It’s important to talk to stakeholders who will be affected by the project or are interested in it. Through their experience and expertise, they’ll be able to identify privacy impacts and solutions. Depending on the project, you may consult the following:
- Internal stakeholders – From the IT sector and data security to legal staff and procurement teams, as well as employees who will directly interact with customers while utilizing the new system or policy
- External stakeholders – From government agencies, suppliers, clients, and non-government organizations to advocacy groups and members of the public
Step 5: Map the Personal Information Flow
Identifying the types of personal information involved and handling is essential to the success of this project. It should include the following:
- What information will be collected, where will it come from, and how will it be collected?
- Who will have access to it, how will it be stored, and what safeguards will be in place?
- Who will use the personal information, and for what purposes?
- What is the purpose of routinely disclosing personal information, and to whom is it directed?
- How can individuals access and amend their personal information?
- What is the retention period of the information?
Step 6: Identify the Privacy Impacts
To determine if there are any privacy risks, you need to check how the project deals with personal information. It includes checking if the project follows privacy principles.
- Non-Health Agencies: Information Privacy Principles
- Health Agencies: National Privacy Principles (e.g., Health Insurance Portability & Accountability Act)
- All agencies must abide by the stringent regulations regarding the export of personal data outside Australia.
- All agencies must take all necessary measures to ensure that privacy principles bind their contracted service providers.
Step 7: Identify Privacy Risks and Options to Address Them
After identifying the privacy risks, deciding which action should be taken to mitigate them is essential. In some situations, there will be multiple solutions; for these cases, you may need to evaluate the costs associated with each option along with their benefits and risks to determine which one would work best.
Below are options that can help address privacy issues:
- Operational controls – policies and procedures, staff training, or communication strategies (e.g., collection notices)
- Technical controls – such as access controls, encryption, and design modifications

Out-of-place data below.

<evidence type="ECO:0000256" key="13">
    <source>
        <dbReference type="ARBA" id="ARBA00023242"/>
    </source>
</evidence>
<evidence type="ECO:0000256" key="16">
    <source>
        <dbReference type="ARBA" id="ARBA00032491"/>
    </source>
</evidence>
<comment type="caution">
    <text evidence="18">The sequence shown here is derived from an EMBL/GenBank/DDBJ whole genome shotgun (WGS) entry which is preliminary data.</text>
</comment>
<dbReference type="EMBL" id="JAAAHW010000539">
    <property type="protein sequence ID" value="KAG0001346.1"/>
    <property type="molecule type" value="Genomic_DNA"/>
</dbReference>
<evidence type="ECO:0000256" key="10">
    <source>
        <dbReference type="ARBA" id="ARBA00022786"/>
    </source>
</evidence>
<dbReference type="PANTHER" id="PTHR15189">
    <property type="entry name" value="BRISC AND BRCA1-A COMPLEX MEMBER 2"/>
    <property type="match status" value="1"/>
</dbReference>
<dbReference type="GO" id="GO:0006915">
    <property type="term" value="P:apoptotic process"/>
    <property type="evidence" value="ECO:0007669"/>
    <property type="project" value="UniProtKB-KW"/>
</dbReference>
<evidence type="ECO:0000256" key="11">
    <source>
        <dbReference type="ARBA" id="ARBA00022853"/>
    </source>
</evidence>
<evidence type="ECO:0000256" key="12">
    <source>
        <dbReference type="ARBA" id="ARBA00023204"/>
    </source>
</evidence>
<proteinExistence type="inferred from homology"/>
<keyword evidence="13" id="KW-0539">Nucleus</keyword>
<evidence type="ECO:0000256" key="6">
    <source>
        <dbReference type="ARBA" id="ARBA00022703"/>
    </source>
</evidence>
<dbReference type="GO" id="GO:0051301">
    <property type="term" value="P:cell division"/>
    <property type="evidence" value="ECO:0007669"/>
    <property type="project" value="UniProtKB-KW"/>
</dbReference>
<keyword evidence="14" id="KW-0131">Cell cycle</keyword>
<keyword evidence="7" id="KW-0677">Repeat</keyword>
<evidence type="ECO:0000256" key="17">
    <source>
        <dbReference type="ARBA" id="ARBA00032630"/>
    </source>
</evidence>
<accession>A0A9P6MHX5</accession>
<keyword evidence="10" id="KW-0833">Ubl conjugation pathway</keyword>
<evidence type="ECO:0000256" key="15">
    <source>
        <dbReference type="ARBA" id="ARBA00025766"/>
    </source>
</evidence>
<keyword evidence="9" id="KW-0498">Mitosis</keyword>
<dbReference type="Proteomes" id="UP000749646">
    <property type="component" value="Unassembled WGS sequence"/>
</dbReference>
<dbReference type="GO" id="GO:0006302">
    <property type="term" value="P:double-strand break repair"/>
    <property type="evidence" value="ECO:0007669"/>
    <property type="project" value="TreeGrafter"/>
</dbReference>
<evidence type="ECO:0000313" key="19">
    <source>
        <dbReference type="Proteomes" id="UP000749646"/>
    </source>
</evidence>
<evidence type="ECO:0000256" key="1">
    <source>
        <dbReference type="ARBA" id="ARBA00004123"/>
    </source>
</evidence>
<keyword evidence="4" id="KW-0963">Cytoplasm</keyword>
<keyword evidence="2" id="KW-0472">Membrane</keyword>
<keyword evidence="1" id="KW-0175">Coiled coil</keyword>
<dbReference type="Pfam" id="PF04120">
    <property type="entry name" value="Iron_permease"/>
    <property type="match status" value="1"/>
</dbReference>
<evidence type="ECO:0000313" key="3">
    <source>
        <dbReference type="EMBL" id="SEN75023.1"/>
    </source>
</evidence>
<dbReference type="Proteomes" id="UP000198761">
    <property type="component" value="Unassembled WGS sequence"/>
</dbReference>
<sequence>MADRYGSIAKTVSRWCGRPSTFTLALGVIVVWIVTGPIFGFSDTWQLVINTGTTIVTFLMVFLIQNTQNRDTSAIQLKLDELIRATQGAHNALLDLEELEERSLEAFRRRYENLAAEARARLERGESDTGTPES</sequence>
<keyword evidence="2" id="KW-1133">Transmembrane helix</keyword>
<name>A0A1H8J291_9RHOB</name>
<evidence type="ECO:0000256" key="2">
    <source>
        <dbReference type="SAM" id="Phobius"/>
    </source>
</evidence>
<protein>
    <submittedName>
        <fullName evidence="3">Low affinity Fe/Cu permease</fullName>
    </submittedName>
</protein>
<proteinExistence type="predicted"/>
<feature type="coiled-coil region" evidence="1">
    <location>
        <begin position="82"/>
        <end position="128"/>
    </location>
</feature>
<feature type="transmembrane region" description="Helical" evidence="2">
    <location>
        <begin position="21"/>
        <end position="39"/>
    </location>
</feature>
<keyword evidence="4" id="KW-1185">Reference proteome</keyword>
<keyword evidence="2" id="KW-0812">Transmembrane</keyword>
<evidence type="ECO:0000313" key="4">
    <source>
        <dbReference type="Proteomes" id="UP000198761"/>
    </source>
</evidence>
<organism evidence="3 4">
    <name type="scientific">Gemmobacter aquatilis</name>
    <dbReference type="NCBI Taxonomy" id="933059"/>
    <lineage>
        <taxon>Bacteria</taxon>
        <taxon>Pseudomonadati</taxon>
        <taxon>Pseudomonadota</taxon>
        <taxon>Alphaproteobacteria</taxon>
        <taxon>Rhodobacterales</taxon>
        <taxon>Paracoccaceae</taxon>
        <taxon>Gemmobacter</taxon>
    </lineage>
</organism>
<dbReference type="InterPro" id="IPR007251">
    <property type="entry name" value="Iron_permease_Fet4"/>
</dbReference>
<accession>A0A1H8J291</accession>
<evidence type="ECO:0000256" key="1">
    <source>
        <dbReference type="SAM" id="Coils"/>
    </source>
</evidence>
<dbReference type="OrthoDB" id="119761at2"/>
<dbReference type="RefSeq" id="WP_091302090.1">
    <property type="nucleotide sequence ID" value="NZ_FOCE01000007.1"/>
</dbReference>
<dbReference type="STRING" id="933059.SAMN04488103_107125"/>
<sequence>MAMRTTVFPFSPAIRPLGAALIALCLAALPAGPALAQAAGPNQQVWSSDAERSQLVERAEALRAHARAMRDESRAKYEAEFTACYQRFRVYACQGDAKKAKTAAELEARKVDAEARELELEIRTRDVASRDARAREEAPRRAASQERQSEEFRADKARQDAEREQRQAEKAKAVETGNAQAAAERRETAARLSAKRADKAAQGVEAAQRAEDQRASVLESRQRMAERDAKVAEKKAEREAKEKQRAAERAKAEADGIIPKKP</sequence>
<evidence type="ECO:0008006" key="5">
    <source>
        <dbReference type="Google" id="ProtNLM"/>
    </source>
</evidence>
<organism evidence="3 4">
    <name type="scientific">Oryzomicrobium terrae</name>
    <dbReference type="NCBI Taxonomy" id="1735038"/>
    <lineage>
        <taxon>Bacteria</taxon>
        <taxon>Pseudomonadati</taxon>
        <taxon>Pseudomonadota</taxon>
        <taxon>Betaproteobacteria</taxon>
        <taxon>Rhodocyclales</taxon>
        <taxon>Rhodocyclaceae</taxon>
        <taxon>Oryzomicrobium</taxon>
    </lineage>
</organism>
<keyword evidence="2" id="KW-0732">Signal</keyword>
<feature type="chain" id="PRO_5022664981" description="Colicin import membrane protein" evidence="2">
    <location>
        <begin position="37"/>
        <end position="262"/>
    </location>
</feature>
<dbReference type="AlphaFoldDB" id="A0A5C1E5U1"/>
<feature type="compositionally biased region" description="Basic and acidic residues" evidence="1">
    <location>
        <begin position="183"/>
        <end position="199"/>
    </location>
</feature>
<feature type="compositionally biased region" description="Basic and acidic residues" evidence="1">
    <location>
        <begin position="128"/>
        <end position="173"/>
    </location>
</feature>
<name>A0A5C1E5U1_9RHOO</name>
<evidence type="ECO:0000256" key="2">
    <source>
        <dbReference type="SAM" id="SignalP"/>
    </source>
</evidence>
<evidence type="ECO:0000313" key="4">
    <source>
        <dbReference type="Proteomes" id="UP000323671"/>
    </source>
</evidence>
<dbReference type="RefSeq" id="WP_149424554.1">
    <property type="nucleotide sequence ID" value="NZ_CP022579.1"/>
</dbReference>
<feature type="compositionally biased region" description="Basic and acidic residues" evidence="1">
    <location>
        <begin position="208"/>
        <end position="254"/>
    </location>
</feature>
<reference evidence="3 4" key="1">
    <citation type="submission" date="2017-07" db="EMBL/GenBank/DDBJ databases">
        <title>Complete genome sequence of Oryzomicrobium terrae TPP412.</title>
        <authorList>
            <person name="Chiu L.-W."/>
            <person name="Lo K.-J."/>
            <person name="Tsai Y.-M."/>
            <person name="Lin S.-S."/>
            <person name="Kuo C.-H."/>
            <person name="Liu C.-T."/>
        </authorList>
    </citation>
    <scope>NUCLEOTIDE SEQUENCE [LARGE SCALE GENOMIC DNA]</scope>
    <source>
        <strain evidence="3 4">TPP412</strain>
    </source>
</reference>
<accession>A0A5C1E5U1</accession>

- Physical controls – such as doors or locks
Step 8: Produce a PIA Report
Prepare the report containing the following details:
- Describe the project’s information flows
- Provide a summary of the privacy impacts (both positive and negative) based on the privacy principles
- Give recommendations for removing or mitigating privacy risks
- Describe the consultation processes undertaken
- Determine whether the PIA requires reviewing during the project
Step 9: Respond and Review
Stakeholders should review and endorse the completed PIA. The project team needs to develop an action plan and timeline to address any risks or recommendations. It could involve further consultation with stakeholders, training of staff, revising procedures, or implementing additional privacy controls.
The PIA should be reviewed regularly during the project to ensure that it reflects any changes regarding privacy issues. PIAs should be updated if the project undergoes any significant changes.
FAQs on Privacy Impact Assessment
Before processing anything that suggests a “high risk,” you must conduct a Privacy Impact Assessment (PIA). Even if the actual level of danger is not yet known, it’s still necessary to look for elements that may lead to serious repercussions or harm individuals on a large scale.
A Privacy Impact Assessment should be triggered whenever there is a proposal to collect, use, store or unusually disclose personal information that could risk an individual’s privacy. It usually occurs when an organization introduces or changes processes, systems, technology, or practices involving personal data.
Under the General Data Protection Regulation (GDPR), PIA must prioritize an individual’s data rights and freedom. To ensure these are being met, it’s vital to consider involving PIA during the entire project lifecycle—from beginning to end—as this allows for potential privacy risks to be identified early on and addressed before releasing or setting out a project into production.
Ideally, a system should be audited once every three years without any changes to ensure accuracy and security. However, when significant modifications are made to a system, its associated PIA must also be adjusted to ensure that any information is not compromised.